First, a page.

Graphical Representation of Data Class 12 Notes Geography Chapter 3 - CBSE
Chapter : 3
What Are Graphical Representation Of Data ?
The line graphs are usually drawn to represent the time series data related to the temperature, rainfall, population growth, birth rates and death rates.
Multiple Bar Diagram
Multiple bar diagrams are constructed to represent two or more than two variables for the purpose of comparison.
Compound Bar Diagram
When different components are grouped in one set of variable or different variables of one component are put together, and a compound bar diagram makes their representation. Different variables are shown in a single bar with different rectangles in this method.
Maps depicting quantitative variables like areas receiving more than 200 cm, 100 to 200 cm, 50 to 100 cm and less than 50 cm of rainfall are referred as quantitative maps. These maps are also called statistical maps.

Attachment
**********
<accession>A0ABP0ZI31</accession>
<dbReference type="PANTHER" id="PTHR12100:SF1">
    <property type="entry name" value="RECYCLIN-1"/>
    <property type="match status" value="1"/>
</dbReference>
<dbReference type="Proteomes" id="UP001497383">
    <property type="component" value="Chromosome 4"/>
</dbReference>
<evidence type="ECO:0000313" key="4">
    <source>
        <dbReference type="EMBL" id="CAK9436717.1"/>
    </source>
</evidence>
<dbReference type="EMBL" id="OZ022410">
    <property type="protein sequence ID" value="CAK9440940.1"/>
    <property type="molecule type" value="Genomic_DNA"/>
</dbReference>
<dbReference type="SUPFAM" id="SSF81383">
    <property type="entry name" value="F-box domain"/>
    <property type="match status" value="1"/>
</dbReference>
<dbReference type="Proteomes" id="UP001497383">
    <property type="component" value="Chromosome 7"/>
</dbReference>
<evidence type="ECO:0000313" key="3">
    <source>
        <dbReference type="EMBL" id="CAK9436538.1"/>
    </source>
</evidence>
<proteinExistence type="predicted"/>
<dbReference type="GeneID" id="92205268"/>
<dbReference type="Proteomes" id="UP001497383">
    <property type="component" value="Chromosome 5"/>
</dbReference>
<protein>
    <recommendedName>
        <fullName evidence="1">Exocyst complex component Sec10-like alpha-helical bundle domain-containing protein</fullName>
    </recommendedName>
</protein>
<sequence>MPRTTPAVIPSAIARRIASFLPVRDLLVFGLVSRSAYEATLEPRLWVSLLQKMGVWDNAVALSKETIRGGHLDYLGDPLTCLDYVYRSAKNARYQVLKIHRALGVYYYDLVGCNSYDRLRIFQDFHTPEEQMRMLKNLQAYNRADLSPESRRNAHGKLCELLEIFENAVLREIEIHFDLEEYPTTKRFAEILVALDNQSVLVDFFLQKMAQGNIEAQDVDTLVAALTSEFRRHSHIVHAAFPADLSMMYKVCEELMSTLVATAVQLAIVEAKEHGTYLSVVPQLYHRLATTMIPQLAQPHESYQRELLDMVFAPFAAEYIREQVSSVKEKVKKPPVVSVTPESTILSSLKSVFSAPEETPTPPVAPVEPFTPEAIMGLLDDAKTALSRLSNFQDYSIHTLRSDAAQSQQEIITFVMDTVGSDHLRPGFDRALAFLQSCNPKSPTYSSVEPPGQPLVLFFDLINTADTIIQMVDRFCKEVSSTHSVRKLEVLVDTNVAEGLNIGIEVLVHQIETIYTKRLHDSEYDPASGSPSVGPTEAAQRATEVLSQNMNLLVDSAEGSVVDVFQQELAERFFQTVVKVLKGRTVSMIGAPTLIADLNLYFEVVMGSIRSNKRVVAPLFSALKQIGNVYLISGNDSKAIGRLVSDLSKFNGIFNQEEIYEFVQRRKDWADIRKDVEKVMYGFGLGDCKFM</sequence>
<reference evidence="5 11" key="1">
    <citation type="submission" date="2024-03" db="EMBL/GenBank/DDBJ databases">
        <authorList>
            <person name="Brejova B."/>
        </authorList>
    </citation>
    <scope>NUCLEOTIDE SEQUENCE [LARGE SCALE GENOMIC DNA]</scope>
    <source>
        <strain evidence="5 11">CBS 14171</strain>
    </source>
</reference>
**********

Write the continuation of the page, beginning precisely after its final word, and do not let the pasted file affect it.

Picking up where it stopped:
A map depicting non-measurable characteristics in the distribution of information such as a map showing high and low rainfall-receiving areas, is called non-quantitative map. These maps are also called qualitative maps.
The dot maps are drawn to show the distribution of phenomena such as population, cattle, types of crops, etc. The dots of the same size as per the chosen scale are marked over the given administrative units to highlight the patterns of distribution.
The choropleth maps are also drawn to depict the data characteristics as they are related to the administrative units. These maps are used to represent the density of population, literacy/growth rates, sex-ratio, etc.
The word ‘Isopleth’ is derived from Iso means equal, and pleth means lines. Thus, an imaginary line, which joins the places of equal values, is referred as Isopleth. The more frequently drawn Isopleths include Isotherm (equal temperature), Isobar (equal pressure), Isohyets (equal rainfall), Isonephs (equal cloudiness), Isohels (equal
sunshine), contours (equal heights), Isobaths (equal depths), Isohaline (equal salinity), etc.